2014 US IT Salary Survey: Security
While workers in most industries are still laboring in fear of joining the unemployment line, information security professionals are calmly testing the job market for better benefits and higher salaries — not because they have to, but because they can. Some stats:
>> 70% of staffers say outsourcing has had no impact on their career paths.
>> 50% of managers say they’re challenged intellectually with the projects they are working on.
>> 18% of staffers say they’re very satisfied with their jobs.
>> 17% of managers received raises of more than 10% in the past year.
Respondent breakdown: 49% work for companies with 5,000 or more employees; 28% are at companies with more than 20,000. Banking, the federal government, and consulting and business services are well-represented. (R7860514-SEC)
Survey Name InformationWeek 2014 US IT Salary Survey: Security
Survey Date February 2014
Region United States
Number of Respondents 621 IT security professionals composed of 369 staff and 252 managers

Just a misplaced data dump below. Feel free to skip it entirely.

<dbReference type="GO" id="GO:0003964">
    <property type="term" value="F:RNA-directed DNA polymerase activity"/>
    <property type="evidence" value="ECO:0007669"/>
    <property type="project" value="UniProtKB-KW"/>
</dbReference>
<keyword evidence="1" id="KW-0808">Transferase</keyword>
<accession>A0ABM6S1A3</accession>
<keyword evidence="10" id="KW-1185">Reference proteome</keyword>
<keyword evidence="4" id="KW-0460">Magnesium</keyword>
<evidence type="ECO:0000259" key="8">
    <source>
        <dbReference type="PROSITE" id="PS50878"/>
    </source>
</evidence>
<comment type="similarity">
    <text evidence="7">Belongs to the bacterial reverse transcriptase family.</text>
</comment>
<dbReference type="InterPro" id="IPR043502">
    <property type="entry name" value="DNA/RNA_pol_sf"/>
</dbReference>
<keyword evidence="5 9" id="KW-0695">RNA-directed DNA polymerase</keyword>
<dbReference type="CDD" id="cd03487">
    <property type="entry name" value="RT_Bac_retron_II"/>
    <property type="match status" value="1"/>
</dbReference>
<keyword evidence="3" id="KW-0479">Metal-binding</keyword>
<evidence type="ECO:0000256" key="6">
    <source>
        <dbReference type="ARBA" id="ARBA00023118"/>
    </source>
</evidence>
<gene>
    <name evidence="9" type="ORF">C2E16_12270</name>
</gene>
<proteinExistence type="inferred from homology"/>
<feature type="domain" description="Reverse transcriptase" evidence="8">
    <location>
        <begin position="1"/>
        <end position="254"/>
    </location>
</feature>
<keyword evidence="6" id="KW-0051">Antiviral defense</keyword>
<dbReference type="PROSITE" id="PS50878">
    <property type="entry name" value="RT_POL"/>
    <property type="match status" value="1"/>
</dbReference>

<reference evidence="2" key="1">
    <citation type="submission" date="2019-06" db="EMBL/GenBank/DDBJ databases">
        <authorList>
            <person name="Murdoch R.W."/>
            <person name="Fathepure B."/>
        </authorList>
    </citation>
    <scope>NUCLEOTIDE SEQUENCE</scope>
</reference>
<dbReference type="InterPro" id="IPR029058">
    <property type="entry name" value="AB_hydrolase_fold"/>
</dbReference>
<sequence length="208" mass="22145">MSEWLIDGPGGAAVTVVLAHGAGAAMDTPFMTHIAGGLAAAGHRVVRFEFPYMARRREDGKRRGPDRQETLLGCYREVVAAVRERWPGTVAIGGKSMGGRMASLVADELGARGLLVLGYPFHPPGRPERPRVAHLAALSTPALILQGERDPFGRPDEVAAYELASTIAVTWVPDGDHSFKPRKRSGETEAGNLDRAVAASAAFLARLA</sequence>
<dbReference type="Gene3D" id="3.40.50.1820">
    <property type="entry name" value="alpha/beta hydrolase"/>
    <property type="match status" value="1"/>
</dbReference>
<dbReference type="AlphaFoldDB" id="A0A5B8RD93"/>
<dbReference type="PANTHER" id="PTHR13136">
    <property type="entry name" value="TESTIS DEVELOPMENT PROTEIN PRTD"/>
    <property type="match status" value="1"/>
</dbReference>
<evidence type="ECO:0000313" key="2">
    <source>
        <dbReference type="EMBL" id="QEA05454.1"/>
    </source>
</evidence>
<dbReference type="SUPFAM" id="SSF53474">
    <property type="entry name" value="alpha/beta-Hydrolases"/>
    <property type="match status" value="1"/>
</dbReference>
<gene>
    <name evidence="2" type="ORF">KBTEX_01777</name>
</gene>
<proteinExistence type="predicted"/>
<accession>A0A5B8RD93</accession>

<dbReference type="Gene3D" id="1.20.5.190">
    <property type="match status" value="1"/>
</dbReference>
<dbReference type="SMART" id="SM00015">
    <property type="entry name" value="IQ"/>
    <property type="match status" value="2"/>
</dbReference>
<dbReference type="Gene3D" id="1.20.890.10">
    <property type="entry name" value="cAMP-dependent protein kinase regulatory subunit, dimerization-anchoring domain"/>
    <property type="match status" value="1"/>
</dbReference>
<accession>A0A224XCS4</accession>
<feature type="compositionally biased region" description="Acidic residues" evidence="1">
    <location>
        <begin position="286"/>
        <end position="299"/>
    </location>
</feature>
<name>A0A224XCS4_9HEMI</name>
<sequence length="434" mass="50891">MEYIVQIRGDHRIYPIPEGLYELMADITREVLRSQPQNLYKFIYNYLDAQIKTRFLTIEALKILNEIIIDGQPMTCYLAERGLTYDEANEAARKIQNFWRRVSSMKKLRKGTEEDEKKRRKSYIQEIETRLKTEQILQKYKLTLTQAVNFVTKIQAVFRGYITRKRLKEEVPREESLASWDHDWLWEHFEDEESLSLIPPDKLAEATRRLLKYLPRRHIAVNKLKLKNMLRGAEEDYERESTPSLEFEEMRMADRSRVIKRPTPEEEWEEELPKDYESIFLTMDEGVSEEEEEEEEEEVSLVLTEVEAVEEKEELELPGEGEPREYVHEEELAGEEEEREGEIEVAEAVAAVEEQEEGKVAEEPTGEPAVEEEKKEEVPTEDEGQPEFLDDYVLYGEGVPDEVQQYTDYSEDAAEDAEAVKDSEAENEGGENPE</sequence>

Purpose To track IT salary and compensation trends from the perspective of those on the front lines, InformationWeek conducts an annual US IT Salary Survey. Now in its 17th year, it’s the largest employee-based IT salary survey in the country. This year 11,662 full-time IT professionals completed the web-based survey. The goal of this trendable study is to measure various aspects of compensation, benefits, and job satisfaction. This report focuses on the 621 IT security professionals who participated in the survey.
Methodology The survey was designed by InformationWeek and fielded online. The survey was promoted in InformationWeek’s daily and weekly newsletters. In addition, email invitations with an embedded link to the survey were sent to qualified IT professionals from UBM Tech databases. The survey was fielded from November 2013 to February 2014.
The information within this report is based on responses from 621 IT security professionals. Unemployed and part-time workers were excluded from these results, as were respondents from outside the United States. This report uses median rather than mean or average figures for salary and percentage salary changes to eliminate distortions caused by extremes at the high and low ends of the responses.